How do microbes alter tolerance of urban stressors in duckweed?

Lemna minor (duckweed) is a tiny, fast-growing, floating aquatic plant that reproduces clonally, yet colonizes ponds across diverse regions of temperate North America, including both rural sites and sites highly impacted by urban runoff. Do microbes play a role in its tolerance of urban stressors? We see that some stressors (zinc, leachate from particles that wear off of car tires) lead to a breakdown in positive outcomes or fitness correlations, but not all stressors cause this. What are the evolutionary consequences of this disruption? and, how can we better predict which stressors might disrupt mutualisms?  See O’Brien et al 2020 on bioRxiv, O’Brien et al 2020 in Microbial Ecology, and O’Brien et al 2019 in the American Journal of Botany.


Lemna minor in a Toronto pond.

Local adaptation in biotic interactions shaped by climate

The stress-gradient hypothesis (SGH) predicts that some species interactions grade from mutualistic under stressful abiotic conditions to antagonistic or neutral under benign conditions. With my collaborators, I extend these predictions in my (Co-)evolutionary Outcomes of COnditionality (COCO) hypothesis, positing that as interactions become more mutualistic in stressful environments, fitness benefits of interactors become aligned and selection should favor greater mutualistic co-adaptation. See O’Brien et al 2018 in the American Naturalist.

The role of biotic interactions in adaptation to climate

lowland stem

typical lowland stem phenotype

highland stem

typical highland stem phenotype

Climate is a powerful force shaping adaptation within species, and creates dramatic phenotypic clines across landscapes. Yet, adaptation to climate does not occur in a vacuum: species interactions filter the fitness consequences of both climatic and phenotypic variation. Climatic stress experienced by a given phenotype may be ameliorated or exacerbated both by the severity of the climate and by species interactions.  The translation of genotype to phenotype also occurs within a biotic context. In addition to selecting on traits themselves, biotic interactions might alter trait expression and influence their additive genetic variance and covariance. The process of selection in such a context may result in adaptive phenotypes that depend on a genotype by genotype interaction with biota to be expressed. See O’Brien et al 2019, Evolution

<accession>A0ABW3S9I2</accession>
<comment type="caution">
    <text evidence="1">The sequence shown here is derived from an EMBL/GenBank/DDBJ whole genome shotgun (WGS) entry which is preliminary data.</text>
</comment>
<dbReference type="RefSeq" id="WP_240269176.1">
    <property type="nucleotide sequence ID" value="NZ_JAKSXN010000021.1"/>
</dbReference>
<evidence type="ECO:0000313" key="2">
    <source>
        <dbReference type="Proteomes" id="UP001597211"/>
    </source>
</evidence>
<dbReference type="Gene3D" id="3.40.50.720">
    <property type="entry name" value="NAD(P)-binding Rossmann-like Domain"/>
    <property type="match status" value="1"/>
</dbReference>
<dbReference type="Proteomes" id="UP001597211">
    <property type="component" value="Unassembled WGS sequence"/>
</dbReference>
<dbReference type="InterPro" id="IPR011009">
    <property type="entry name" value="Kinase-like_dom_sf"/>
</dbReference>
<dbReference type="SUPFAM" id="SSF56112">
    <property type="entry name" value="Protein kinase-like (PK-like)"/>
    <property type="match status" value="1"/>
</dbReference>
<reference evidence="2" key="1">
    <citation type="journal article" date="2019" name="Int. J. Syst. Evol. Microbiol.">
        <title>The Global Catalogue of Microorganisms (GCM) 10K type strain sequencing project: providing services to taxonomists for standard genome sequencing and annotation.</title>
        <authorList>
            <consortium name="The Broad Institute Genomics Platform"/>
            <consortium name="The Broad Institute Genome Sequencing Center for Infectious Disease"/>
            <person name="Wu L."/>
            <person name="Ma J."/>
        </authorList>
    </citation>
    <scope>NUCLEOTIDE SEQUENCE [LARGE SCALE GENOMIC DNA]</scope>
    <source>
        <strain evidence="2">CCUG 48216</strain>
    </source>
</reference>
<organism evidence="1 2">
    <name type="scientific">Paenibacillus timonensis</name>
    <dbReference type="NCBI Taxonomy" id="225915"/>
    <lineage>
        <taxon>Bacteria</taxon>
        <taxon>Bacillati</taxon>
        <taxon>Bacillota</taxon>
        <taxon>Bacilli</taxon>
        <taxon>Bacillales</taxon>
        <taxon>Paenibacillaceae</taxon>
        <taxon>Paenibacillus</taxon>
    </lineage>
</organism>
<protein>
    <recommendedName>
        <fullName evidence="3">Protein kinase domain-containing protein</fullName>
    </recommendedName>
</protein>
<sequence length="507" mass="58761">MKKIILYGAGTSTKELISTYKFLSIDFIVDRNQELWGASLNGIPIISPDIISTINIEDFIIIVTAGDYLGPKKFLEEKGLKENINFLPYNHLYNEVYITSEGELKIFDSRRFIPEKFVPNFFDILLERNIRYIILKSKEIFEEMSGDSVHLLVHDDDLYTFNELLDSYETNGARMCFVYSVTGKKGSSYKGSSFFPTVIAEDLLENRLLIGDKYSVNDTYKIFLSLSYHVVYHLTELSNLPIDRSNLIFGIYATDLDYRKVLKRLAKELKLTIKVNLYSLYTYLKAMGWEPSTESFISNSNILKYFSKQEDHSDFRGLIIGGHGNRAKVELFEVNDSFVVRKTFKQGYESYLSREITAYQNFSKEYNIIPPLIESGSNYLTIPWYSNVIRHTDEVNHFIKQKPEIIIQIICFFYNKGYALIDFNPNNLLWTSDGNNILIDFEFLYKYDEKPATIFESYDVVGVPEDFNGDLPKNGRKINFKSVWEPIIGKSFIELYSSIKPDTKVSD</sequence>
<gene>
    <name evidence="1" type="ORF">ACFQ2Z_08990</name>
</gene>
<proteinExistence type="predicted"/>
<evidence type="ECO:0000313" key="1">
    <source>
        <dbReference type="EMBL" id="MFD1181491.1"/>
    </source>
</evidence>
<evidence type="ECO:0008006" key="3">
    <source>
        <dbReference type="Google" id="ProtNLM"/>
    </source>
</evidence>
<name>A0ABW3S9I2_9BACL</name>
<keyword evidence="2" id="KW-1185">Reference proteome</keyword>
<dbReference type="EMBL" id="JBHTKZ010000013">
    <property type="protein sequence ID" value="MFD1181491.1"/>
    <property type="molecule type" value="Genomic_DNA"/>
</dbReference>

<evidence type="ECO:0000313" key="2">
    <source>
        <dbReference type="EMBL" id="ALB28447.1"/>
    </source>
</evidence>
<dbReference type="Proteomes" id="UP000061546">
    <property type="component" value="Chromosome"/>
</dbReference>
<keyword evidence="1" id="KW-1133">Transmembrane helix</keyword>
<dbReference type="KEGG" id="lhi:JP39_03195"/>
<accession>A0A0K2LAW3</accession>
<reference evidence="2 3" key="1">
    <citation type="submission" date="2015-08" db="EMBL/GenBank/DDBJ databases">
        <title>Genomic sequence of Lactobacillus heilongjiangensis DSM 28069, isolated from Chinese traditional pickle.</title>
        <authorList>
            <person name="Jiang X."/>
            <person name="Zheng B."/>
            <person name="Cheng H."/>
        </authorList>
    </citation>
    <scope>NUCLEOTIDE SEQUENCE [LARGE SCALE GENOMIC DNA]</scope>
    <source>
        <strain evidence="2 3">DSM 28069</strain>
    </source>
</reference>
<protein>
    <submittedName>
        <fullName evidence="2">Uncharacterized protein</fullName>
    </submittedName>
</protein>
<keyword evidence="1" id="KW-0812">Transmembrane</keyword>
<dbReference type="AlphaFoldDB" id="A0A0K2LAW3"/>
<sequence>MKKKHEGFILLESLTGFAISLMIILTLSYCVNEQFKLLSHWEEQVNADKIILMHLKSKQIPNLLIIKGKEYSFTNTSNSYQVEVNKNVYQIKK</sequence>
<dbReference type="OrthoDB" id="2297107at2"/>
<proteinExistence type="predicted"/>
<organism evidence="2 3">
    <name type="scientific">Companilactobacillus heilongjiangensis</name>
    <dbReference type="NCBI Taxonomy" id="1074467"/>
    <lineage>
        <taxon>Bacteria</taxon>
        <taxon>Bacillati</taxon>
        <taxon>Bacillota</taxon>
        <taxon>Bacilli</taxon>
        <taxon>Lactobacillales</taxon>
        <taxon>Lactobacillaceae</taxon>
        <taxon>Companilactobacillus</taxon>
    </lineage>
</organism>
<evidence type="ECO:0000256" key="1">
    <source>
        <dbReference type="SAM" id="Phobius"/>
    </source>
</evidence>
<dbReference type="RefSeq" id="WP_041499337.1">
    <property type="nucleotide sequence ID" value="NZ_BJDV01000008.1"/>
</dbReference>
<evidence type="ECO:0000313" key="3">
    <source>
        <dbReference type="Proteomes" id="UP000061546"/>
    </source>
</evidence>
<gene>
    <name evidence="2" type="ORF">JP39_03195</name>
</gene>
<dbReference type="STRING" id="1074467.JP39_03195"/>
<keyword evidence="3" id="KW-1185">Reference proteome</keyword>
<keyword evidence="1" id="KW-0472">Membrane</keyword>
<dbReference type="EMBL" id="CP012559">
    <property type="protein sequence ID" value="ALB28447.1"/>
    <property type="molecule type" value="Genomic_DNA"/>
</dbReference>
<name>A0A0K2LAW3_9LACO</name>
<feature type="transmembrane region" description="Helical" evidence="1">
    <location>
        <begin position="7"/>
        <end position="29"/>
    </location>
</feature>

Together with my co-authors, I test these ideas in interactions between an annual grass species (teosinte: Zea mays ssp. mexicana), and its rhizosphere biota.

Variation in biotic interactions in space

What is the outcome of plant-rhizosphere interactions across climate in the field? Are interactions with mycorrhizae really more beneficial to teosinte at stressful sites? Surveys of colonization paired with ionomics on field samples test if this is indeed the case.

mycorrhizae in teosinte root

What is teosinte?

Teosinte is a wild relative of maize, that lives in the highlands of central Mexico. Like maize it is a C4 annual grass and colonist of disturbed open sites.

teo infructescence seeds

Teosinte infructescence, or “cob”

teo silk purple

Teosinte female silks


Maize cob